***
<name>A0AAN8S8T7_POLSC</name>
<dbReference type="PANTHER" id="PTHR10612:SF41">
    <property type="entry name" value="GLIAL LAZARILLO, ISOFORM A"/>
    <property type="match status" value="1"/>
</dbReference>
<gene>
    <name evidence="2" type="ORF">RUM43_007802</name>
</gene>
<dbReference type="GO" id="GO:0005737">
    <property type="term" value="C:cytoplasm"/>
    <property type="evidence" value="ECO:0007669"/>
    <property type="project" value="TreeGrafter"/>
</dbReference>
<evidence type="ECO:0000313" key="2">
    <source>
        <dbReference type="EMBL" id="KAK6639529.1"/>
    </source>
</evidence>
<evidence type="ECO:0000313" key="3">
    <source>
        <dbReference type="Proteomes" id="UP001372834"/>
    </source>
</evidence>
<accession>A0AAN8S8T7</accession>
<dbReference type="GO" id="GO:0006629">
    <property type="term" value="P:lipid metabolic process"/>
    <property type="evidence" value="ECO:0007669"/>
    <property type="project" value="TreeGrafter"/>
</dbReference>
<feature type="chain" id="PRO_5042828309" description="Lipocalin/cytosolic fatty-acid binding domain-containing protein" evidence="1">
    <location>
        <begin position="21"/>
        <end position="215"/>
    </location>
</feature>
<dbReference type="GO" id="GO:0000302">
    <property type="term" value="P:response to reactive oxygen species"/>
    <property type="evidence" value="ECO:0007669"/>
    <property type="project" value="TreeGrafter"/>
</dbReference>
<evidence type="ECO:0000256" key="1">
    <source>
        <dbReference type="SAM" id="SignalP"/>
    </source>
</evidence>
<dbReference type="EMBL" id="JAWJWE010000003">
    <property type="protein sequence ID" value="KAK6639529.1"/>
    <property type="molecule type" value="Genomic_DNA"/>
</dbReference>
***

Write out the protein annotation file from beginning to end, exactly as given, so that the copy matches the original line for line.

<name>A0AAN8S8T7_POLSC</name>
<dbReference type="PANTHER" id="PTHR10612:SF41">
    <property type="entry name" value="GLIAL LAZARILLO, ISOFORM A"/>
    <property type="match status" value="1"/>
</dbReference>
<gene>
    <name evidence="2" type="ORF">RUM43_007802</name>
</gene>
<dbReference type="GO" id="GO:0005737">
    <property type="term" value="C:cytoplasm"/>
    <property type="evidence" value="ECO:0007669"/>
    <property type="project" value="TreeGrafter"/>
</dbReference>
<evidence type="ECO:0000313" key="2">
    <source>
        <dbReference type="EMBL" id="KAK6639529.1"/>
    </source>
</evidence>
<evidence type="ECO:0000313" key="3">
    <source>
        <dbReference type="Proteomes" id="UP001372834"/>
    </source>
</evidence>
<accession>A0AAN8S8T7</accession>
<dbReference type="GO" id="GO:0006629">
    <property type="term" value="P:lipid metabolic process"/>
    <property type="evidence" value="ECO:0007669"/>
    <property type="project" value="TreeGrafter"/>
</dbReference>
<feature type="chain" id="PRO_5042828309" description="Lipocalin/cytosolic fatty-acid binding domain-containing protein" evidence="1">
    <location>
        <begin position="21"/>
        <end position="215"/>
    </location>
</feature>
<dbReference type="GO" id="GO:0000302">
    <property type="term" value="P:response to reactive oxygen species"/>
    <property type="evidence" value="ECO:0007669"/>
    <property type="project" value="TreeGrafter"/>
</dbReference>
<evidence type="ECO:0000256" key="1">
    <source>
        <dbReference type="SAM" id="SignalP"/>
    </source>
</evidence>
<dbReference type="EMBL" id="JAWJWE010000003">
    <property type="protein sequence ID" value="KAK6639529.1"/>
    <property type="molecule type" value="Genomic_DNA"/>
</dbReference>